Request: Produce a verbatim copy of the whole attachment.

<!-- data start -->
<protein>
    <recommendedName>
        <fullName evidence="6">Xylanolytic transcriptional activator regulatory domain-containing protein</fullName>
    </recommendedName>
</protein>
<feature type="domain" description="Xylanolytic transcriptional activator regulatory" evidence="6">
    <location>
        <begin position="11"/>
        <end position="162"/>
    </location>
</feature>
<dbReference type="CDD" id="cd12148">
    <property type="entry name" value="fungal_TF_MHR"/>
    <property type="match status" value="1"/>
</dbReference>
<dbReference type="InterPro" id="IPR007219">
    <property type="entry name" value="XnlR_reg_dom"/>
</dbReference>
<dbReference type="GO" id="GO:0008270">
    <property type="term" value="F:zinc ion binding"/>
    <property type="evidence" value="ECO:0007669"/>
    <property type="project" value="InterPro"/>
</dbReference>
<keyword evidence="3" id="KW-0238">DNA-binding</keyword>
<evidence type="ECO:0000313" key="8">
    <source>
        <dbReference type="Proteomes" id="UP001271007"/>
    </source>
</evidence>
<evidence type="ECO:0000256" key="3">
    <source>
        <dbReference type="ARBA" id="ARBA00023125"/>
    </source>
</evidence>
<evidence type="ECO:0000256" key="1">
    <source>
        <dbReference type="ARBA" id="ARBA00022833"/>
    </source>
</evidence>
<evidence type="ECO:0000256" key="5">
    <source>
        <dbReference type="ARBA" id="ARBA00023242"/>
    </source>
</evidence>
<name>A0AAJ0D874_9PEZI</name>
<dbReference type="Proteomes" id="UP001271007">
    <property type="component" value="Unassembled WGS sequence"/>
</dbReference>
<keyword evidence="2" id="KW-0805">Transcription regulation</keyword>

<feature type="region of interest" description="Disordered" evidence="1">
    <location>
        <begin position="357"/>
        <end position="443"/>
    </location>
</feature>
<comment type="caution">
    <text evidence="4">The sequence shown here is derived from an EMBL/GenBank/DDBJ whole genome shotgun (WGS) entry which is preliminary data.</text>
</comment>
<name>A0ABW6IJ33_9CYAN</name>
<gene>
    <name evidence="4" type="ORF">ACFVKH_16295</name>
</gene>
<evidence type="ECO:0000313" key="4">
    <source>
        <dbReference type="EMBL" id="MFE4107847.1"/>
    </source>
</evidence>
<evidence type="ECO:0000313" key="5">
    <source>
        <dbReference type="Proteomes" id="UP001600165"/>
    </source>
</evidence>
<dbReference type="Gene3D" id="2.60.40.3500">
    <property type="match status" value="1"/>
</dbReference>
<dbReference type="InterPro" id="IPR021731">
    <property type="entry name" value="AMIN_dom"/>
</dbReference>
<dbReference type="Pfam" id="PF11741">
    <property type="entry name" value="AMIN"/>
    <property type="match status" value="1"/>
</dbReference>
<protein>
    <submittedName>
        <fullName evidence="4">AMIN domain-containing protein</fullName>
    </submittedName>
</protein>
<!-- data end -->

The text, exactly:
<protein>
    <recommendedName>
        <fullName evidence="6">Xylanolytic transcriptional activator regulatory domain-containing protein</fullName>
    </recommendedName>
</protein>
<feature type="domain" description="Xylanolytic transcriptional activator regulatory" evidence="6">
    <location>
        <begin position="11"/>
        <end position="162"/>
    </location>
</feature>
<dbReference type="CDD" id="cd12148">
    <property type="entry name" value="fungal_TF_MHR"/>
    <property type="match status" value="1"/>
</dbReference>
<dbReference type="InterPro" id="IPR007219">
    <property type="entry name" value="XnlR_reg_dom"/>
</dbReference>
<dbReference type="GO" id="GO:0008270">
    <property type="term" value="F:zinc ion binding"/>
    <property type="evidence" value="ECO:0007669"/>
    <property type="project" value="InterPro"/>
</dbReference>
<keyword evidence="3" id="KW-0238">DNA-binding</keyword>
<evidence type="ECO:0000313" key="8">
    <source>
        <dbReference type="Proteomes" id="UP001271007"/>
    </source>
</evidence>
<evidence type="ECO:0000256" key="3">
    <source>
        <dbReference type="ARBA" id="ARBA00023125"/>
    </source>
</evidence>
<evidence type="ECO:0000256" key="1">
    <source>
        <dbReference type="ARBA" id="ARBA00022833"/>
    </source>
</evidence>
<evidence type="ECO:0000256" key="5">
    <source>
        <dbReference type="ARBA" id="ARBA00023242"/>
    </source>
</evidence>
<name>A0AAJ0D874_9PEZI</name>
<dbReference type="Proteomes" id="UP001271007">
    <property type="component" value="Unassembled WGS sequence"/>
</dbReference>
<keyword evidence="2" id="KW-0805">Transcription regulation</keyword>

<feature type="region of interest" description="Disordered" evidence="1">
    <location>
        <begin position="357"/>
        <end position="443"/>
    </location>
</feature>
<comment type="caution">
    <text evidence="4">The sequence shown here is derived from an EMBL/GenBank/DDBJ whole genome shotgun (WGS) entry which is preliminary data.</text>
</comment>
<name>A0ABW6IJ33_9CYAN</name>
<gene>
    <name evidence="4" type="ORF">ACFVKH_16295</name>
</gene>
<evidence type="ECO:0000313" key="4">
    <source>
        <dbReference type="EMBL" id="MFE4107847.1"/>
    </source>
</evidence>
<evidence type="ECO:0000313" key="5">
    <source>
        <dbReference type="Proteomes" id="UP001600165"/>
    </source>
</evidence>
<dbReference type="Gene3D" id="2.60.40.3500">
    <property type="match status" value="1"/>
</dbReference>
<dbReference type="InterPro" id="IPR021731">
    <property type="entry name" value="AMIN_dom"/>
</dbReference>
<dbReference type="Pfam" id="PF11741">
    <property type="entry name" value="AMIN"/>
    <property type="match status" value="1"/>
</dbReference>
<protein>
    <submittedName>
        <fullName evidence="4">AMIN domain-containing protein</fullName>
    </submittedName>
</protein>